In a common type of mechanical ratchet, back and forth motion provided by a human arm gets converted to rotating motion that acts to tighten a screw or bolt. The role of the ratchet is to convert a force that changes direction into a torque acting in one direction only. That principle is generalized in many other systems that convert fluctuations (some of which may be random) into usable work. Many types of ratchets exist, in mechanical, quantum, and biological systems.
Researchers have now fabricated a magnetic quantum ratchet out of graphene, a two-dimensional hexagonal lattice of carbon atoms. C. Drexler and colleagues introduced asymmetries in the electronic structure by disrupting graphene’s structure with hydrogen and modifying the substrate on which the carbon sat. When they exposed the modified graphene to an alternating electric current and a strong magnetic field, its electrons preferentially moved in one direction, setting up a directed current. So the modified graphene acted as an AC/DC converter. Although it’s not practically useful, the behavior may tell us more about the rules that govern graphene-like materials.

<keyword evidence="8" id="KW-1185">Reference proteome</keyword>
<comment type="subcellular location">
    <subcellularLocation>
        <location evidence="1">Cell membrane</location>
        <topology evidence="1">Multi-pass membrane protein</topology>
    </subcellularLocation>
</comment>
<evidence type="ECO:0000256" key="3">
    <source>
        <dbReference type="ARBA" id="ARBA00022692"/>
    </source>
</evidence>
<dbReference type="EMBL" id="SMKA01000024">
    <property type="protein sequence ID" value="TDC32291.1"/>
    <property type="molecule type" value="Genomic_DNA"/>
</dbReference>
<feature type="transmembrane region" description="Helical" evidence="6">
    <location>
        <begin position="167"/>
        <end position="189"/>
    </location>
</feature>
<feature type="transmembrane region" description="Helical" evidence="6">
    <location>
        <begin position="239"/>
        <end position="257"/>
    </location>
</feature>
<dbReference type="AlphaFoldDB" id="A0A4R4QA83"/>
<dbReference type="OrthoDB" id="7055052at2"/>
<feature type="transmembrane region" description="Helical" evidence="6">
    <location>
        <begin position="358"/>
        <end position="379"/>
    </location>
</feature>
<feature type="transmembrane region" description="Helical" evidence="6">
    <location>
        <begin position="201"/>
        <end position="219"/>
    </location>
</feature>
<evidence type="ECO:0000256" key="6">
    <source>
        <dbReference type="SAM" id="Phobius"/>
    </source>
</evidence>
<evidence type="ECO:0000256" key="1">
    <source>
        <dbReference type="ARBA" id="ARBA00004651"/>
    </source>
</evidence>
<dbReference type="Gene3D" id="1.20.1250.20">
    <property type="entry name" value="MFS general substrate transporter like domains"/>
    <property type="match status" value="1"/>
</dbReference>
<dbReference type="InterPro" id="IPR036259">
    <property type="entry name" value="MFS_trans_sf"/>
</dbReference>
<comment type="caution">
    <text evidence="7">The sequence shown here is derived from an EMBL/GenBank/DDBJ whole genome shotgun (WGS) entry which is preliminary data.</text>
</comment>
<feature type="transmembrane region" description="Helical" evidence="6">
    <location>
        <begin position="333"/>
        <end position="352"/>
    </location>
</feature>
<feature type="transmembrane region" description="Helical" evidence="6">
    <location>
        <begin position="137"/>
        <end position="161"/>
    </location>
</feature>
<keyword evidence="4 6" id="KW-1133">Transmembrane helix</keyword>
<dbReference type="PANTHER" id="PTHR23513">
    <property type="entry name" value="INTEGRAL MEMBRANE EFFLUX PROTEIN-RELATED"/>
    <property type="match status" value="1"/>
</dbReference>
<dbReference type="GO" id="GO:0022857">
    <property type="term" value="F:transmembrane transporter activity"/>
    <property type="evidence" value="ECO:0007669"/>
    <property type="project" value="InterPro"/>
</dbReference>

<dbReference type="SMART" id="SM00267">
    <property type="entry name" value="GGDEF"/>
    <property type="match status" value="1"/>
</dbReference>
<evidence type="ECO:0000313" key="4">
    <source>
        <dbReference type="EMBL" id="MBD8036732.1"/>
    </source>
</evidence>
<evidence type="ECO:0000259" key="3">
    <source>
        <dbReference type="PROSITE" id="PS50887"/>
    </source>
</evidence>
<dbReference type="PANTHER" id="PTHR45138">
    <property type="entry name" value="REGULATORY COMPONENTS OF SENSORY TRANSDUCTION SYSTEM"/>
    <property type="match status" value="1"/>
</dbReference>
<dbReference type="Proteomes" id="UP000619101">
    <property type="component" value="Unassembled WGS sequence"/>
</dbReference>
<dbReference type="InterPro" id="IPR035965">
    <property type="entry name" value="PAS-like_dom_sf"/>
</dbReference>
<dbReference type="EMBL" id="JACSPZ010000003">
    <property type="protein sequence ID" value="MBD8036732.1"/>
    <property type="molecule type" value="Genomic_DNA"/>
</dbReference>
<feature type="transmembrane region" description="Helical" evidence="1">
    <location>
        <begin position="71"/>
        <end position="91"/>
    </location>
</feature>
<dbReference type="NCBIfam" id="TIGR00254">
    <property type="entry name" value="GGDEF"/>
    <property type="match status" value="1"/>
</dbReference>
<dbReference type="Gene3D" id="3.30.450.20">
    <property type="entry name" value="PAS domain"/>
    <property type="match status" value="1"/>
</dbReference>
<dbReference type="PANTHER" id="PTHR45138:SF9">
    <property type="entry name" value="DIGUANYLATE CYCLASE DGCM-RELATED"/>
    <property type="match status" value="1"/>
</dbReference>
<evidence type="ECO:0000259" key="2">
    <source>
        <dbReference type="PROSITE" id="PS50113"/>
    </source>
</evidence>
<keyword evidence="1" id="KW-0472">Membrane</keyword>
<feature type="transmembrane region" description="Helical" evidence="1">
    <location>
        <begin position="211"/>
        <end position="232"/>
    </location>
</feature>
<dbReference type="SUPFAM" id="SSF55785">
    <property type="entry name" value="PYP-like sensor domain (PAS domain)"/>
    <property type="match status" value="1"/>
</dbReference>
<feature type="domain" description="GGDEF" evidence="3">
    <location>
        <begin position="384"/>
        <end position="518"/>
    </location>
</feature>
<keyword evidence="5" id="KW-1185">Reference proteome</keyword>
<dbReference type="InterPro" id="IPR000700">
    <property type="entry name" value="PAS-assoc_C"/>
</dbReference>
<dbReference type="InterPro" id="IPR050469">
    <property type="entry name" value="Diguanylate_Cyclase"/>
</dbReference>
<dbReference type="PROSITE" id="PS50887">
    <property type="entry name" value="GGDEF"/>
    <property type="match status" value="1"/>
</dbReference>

Under ordinary circumstances, graphene is a symmetrical hexagonal lattice of carbon atoms. When exposed to an alternating electric current, the electrons oscillate, producing no direct current on average. Similarly, imposing a steady magnetic field in the presence of the alternating current alters the electronic properties of the graphene slightly, but doesn’t tend to make the electrons move preferentially in one direction.
from Ars Technica